Unless you’re an engineer working on a piece of mission critical code for a spacecraft or nuclear reactor, it’s likely that you don’t need to cover for all edge cases.
And even if you attempt to create code which can be shown to be 100% free from defects, you’re likely to run into the same problems – an unattainable goal which always seems tantalisingly within reach, but never quite so.
For example, attempts to create code which is formally verifiable can often result in unecessary extra work and complexity. And even then, you may find that your efforts are ultimately wasted.
"After all this effort, either carefully designing specs that are amenable to push-button verification, or tediously writing proofs in Coq, what do we get? You’d hope for perfect code, but the truth is a lot less palatable."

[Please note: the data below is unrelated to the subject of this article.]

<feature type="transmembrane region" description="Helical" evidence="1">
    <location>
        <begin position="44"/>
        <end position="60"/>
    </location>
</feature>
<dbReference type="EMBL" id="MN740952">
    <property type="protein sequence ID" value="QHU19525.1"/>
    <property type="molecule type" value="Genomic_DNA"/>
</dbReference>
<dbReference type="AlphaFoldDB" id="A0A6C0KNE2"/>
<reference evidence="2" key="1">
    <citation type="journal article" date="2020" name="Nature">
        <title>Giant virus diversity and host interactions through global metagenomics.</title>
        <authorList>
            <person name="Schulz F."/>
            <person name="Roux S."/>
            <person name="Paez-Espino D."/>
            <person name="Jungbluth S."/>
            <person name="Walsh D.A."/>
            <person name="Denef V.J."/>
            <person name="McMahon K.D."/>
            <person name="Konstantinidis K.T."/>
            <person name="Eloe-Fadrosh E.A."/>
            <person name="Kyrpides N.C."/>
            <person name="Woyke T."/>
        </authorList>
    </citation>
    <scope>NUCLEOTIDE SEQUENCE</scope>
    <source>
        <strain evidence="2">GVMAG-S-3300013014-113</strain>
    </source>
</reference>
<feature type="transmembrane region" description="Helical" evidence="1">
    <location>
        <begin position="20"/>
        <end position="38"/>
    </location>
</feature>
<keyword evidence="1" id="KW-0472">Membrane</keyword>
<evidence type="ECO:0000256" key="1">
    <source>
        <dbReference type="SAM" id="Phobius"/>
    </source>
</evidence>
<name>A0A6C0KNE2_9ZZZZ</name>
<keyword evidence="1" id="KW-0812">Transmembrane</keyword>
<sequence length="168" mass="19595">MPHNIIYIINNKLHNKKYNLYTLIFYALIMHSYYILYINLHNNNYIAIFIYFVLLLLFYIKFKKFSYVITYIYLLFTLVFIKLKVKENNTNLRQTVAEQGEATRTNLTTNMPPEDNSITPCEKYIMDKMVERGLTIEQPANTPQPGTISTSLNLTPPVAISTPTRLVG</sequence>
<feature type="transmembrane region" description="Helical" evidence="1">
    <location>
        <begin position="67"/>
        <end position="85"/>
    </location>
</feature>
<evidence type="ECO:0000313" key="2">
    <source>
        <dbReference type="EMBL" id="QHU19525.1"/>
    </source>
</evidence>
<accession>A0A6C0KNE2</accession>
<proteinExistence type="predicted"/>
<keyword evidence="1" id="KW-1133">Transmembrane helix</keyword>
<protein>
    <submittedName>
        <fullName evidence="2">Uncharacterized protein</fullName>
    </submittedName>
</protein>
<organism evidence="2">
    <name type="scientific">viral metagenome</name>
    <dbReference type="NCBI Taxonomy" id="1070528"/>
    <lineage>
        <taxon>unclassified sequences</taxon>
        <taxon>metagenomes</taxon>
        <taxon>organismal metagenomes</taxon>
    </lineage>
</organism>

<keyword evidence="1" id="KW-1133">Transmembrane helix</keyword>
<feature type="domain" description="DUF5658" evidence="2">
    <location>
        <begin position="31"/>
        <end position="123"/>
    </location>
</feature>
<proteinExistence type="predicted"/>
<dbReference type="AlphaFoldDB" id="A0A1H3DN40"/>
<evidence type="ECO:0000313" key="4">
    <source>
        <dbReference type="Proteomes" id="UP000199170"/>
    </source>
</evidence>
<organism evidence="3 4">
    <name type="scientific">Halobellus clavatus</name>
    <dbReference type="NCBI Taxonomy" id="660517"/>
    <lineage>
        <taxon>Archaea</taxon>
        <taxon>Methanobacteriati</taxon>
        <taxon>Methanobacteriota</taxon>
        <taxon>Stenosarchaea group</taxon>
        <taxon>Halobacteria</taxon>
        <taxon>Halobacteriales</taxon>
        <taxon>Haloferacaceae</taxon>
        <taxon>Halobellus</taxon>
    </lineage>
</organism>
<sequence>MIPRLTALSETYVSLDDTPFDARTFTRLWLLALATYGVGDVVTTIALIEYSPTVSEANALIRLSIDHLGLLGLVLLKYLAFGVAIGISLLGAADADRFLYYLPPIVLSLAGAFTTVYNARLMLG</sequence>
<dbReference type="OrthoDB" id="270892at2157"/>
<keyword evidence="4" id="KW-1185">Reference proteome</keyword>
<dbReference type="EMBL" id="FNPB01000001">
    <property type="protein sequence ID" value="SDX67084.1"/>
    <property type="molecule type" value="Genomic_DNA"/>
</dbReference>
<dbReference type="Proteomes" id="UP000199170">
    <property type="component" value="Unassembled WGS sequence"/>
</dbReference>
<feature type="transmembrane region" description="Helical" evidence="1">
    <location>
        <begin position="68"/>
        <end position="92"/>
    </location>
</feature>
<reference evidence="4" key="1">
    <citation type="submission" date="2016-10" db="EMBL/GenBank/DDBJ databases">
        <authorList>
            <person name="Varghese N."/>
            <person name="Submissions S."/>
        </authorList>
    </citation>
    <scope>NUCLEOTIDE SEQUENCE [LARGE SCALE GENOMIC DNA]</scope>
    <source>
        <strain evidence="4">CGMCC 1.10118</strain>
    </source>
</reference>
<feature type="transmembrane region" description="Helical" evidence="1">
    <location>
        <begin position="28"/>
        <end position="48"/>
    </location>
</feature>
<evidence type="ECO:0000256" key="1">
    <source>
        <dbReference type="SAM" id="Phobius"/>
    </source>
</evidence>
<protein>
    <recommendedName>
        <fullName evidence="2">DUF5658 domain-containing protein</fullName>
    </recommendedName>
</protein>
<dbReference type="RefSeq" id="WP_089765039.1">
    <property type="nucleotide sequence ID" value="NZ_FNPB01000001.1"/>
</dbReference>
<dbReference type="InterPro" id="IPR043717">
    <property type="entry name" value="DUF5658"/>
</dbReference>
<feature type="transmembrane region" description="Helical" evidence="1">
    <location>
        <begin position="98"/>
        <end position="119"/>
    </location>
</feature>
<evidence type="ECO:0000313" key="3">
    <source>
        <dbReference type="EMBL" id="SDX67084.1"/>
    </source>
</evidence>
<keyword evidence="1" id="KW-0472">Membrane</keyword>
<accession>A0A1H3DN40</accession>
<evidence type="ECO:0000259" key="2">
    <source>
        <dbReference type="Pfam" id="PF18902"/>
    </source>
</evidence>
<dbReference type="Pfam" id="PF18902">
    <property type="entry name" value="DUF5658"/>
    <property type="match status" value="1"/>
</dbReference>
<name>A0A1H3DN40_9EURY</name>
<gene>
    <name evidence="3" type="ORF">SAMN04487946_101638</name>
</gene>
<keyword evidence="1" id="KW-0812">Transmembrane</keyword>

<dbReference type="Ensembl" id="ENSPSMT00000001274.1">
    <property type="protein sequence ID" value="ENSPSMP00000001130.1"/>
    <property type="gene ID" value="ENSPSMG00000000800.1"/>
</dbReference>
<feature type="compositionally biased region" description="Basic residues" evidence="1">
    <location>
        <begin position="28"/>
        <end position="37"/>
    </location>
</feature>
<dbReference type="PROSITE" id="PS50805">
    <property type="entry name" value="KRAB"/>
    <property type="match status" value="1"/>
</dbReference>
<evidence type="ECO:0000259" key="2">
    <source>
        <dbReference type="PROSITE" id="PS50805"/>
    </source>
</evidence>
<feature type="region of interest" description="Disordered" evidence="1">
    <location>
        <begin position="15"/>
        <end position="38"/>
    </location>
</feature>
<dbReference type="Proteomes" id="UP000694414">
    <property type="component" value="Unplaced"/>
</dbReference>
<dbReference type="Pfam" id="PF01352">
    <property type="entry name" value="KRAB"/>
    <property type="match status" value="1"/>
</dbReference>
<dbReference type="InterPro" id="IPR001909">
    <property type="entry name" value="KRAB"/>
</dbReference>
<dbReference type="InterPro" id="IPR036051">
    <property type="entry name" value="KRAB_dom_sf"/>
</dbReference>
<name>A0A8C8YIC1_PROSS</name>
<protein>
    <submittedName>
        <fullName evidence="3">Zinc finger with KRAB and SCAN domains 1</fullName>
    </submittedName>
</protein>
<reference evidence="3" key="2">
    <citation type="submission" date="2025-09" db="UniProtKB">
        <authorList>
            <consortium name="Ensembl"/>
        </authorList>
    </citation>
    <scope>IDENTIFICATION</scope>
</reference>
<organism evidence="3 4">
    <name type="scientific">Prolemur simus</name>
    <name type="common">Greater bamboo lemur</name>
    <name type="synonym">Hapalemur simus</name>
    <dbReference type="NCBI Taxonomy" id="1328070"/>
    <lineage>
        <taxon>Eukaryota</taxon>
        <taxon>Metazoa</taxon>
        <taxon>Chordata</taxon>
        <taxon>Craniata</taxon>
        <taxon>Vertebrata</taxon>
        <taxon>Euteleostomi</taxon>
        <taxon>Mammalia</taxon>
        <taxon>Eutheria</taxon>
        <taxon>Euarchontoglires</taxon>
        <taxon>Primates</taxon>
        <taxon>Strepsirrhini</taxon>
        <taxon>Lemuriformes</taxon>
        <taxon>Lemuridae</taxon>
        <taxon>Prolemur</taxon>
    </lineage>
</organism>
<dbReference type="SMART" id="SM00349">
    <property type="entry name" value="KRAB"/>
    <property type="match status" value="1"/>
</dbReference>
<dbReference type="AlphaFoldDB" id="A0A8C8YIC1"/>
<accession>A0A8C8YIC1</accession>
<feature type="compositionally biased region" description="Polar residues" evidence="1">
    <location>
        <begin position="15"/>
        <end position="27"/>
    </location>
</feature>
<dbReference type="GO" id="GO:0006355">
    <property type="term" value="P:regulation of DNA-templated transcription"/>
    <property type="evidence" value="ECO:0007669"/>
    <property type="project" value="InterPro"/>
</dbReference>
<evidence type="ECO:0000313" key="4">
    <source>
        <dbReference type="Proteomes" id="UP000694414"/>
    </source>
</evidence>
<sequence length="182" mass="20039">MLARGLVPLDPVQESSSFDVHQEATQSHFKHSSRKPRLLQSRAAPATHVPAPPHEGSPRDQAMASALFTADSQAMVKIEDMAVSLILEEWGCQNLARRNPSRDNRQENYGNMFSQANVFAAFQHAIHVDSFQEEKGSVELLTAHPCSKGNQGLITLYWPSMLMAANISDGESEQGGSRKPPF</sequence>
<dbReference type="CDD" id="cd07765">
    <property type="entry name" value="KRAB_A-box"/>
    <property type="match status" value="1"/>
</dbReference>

- Ray Wang, Formal Verification: The Gap Between Perfect Code and Reality
The worst case scenario for a space mission is complete destruction. Several other scenarios would result in some form of critical systems being damaged beyond repair, potentially stranding an astronaut beyond help. These are all-or-nothing outcomes. They need to be catered for fully.
The worst case scenario for something like a website or ecommerce platform may be that a customer’s experience is subpar, or some data is lost, or a customer is billed a wrong amount. No-one is going to end up stranded in the freezing cold depths of space over this.
A fault in an ecommerce website is serious enough, for sure – but through careful planning we can identify these worst case scenarios and aim to reduce their impact, not control them completely.
It may be sufficient to know that if something like a data loss occurs, there is a suitable backup to restore from, or if a customer is billed incorrectly, suitable systems are in place to allow for a quick adjustment and analysis of the error. It’s not necessary to have complete certainty that no data loss will ever occur or that financial problems can never happen.